Grade the Storyteller System

How do you feel about the Storyteller System (any variant or edition)?

  • I love it.

    Votes: 8 9.1%
  • It's pretty good.

    Votes: 18 20.5%
  • It's alright I guess.

    Votes: 26 29.5%
  • It's pretty bad.

    Votes: 13 14.8%
  • I hate it.

    Votes: 6 6.8%
  • I've never played it.

    Votes: 17 19.3%
  • I have never even heard of it.

    Votes: 0 0.0%

Campbell

Relaxed Intensity

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Thomas Shey

Legend
I like a lot of what its trying for mechanically, and on the whole find I kind of prefer die pool systems these days, and I've found some of the specific ideas compelling, but the WoD is, honestly, too dark for me. And there have been a lot of missteps (or in some cases, not so much missteps as choices not to my taste). So I went with "okay".
 


kronovan

Explorer
I voted as "I've never played it." I got the World of Darkness Rulebook PDF when it was briefely offered for free. As well, I bought some of the VtM 20th anniversary PDFs, but I've never got either to the table. I'm a big fan of Call of Cthulhu and the cosmic-horror genre, so it tends to get my attention whenever I want to run or play Horror. I played the VtM Bloodlines videogame twice which IIRC is supposed to be based upon storyteller, but having only given my PDFs a brief browse, I wouldn't no for sure. Or if it is indeed based upon it, whether like many vg adaptations it only represents a smaller subset of the rules. I did really enjoy Bloodlines and liked a lot of the flavor it implemented for the genre.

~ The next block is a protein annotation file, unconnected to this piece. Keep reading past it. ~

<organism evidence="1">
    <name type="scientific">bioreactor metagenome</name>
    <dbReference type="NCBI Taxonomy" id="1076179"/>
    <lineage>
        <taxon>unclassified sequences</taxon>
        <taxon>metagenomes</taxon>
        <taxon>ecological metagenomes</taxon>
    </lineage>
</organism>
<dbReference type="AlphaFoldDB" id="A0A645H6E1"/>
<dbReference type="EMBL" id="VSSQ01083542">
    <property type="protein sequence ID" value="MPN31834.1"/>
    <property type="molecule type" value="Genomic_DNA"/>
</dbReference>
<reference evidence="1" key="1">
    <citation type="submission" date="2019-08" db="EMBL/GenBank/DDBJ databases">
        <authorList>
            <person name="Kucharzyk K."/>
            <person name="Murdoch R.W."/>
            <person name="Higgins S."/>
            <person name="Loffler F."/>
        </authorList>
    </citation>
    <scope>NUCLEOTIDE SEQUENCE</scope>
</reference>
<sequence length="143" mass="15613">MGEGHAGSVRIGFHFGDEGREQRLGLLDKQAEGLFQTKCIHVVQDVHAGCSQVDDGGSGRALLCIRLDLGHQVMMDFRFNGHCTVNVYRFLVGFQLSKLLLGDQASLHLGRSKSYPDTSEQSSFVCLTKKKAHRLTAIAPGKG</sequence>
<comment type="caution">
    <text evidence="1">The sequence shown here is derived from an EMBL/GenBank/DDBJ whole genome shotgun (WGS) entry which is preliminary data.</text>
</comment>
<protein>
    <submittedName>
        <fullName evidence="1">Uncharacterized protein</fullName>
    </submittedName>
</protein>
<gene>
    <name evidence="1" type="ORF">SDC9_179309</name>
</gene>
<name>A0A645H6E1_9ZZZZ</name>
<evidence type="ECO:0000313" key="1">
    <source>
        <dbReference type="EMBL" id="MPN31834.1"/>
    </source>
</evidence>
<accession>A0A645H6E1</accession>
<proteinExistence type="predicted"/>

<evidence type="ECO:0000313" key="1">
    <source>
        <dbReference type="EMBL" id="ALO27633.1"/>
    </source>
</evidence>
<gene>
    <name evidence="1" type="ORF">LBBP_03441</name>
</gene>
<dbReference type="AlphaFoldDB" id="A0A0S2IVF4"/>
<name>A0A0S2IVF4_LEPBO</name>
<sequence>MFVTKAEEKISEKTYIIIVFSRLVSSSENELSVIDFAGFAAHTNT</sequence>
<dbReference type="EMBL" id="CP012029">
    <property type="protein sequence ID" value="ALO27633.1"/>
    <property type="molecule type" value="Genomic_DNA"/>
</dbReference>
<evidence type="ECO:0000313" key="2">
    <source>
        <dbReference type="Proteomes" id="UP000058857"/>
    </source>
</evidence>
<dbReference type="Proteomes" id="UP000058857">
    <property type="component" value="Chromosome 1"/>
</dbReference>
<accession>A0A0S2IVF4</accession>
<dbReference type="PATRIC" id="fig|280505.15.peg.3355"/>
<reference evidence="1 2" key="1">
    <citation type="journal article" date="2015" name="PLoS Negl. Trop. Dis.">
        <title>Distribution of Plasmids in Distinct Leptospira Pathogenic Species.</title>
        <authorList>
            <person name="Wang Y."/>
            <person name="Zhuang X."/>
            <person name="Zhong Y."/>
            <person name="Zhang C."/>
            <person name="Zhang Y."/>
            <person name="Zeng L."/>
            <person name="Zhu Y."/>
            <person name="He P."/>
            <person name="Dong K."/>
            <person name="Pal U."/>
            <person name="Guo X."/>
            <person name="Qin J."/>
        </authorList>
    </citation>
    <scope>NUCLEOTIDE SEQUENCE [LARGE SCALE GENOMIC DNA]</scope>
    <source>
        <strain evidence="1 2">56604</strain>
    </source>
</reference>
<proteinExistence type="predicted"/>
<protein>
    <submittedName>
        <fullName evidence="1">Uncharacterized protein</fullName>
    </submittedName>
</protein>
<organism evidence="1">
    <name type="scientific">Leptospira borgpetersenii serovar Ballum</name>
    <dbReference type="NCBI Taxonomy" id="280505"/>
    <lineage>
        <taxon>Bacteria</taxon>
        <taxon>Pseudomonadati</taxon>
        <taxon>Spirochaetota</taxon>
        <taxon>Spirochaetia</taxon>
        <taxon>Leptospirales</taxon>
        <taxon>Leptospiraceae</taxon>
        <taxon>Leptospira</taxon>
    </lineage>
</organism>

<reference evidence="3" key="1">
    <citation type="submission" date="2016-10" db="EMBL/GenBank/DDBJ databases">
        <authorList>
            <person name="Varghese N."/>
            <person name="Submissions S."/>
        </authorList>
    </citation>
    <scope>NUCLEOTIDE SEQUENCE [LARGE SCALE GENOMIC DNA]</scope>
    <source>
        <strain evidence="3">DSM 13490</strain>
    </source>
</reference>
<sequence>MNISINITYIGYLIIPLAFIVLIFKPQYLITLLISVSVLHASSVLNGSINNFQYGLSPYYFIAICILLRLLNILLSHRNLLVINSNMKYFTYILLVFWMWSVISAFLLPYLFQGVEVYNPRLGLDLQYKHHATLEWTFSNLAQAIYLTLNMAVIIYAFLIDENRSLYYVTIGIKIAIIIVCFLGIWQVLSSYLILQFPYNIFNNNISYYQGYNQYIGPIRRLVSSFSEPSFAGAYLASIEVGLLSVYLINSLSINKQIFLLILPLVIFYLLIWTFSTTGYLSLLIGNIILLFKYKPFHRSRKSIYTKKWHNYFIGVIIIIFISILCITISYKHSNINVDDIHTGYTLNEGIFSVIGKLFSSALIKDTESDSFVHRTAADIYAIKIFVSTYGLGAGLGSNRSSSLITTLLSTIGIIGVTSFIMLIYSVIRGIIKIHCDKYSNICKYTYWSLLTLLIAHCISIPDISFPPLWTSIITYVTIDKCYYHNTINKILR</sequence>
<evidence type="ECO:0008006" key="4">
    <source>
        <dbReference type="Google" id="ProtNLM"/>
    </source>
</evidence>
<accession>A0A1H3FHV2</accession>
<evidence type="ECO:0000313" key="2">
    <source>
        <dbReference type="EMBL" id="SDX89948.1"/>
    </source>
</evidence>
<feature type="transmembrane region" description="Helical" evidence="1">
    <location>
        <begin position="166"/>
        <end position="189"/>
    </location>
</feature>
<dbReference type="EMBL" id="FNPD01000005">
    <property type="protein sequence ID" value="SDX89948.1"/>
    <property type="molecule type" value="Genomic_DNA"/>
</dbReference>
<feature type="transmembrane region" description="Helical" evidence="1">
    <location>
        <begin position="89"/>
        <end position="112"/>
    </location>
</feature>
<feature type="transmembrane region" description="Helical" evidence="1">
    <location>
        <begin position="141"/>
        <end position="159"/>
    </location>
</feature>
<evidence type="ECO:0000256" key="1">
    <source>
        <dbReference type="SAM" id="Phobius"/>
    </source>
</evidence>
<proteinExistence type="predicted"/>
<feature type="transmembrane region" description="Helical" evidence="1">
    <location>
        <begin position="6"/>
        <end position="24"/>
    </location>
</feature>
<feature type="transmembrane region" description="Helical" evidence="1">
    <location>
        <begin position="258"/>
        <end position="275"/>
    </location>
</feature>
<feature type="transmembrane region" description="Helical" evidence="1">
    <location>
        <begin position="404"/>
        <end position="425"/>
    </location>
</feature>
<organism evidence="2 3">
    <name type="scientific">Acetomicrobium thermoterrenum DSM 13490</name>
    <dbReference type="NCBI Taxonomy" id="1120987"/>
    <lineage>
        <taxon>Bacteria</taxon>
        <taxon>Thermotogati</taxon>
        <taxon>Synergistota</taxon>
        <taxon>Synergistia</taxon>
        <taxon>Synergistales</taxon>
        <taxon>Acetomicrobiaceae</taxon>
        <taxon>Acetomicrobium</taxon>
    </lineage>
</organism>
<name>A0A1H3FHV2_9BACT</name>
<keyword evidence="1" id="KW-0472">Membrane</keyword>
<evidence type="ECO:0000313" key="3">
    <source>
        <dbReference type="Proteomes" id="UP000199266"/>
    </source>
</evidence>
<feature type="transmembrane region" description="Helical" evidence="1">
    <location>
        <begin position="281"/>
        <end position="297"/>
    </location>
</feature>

I've noticed there's official support for a few storyteller books on one of my VTT's and a robust effort by fans on the other. Which has piqued a bit of a desire to do a better read the rules. Something that's holding me back though, is that I've read that while the different books/settings have storyteller at their core, they also vary enogh that they aren't compatible with one another.

I'm a homebrewer more than anything and when I dable with prewritten settings, I prefer those that are built upon universal/toolkit rulesets. I don't mind so much when 3rd parties differentiate from one another from a set of universal core rules, but I dislike it when its done to such an exent for the same genre that mixing conent is problematic, or just not doable. I dislike it that much more when it's done by the same publisher. Admittedly, I could be ignorant enough of Storyteller to not know if that's really the case. If it is though, other than homebrewing my own content with the WoD rulebook, I can't see myself really investing in it.

The vote resultes don't seem very promising or encouraging.
 


MGibster

Legend
This game conjures up memories of clove cigarettes, black plastic chokers, and Brandon Lee's last movie. It was the 90s, I was a nerd in college, and practically everyone I dated was reading Anne Rice novels, playing Vampire, and listening to Stone Temple Pilots.

Look, dude. I've asked around, and word on the street is that you were very cool back in the 1990s.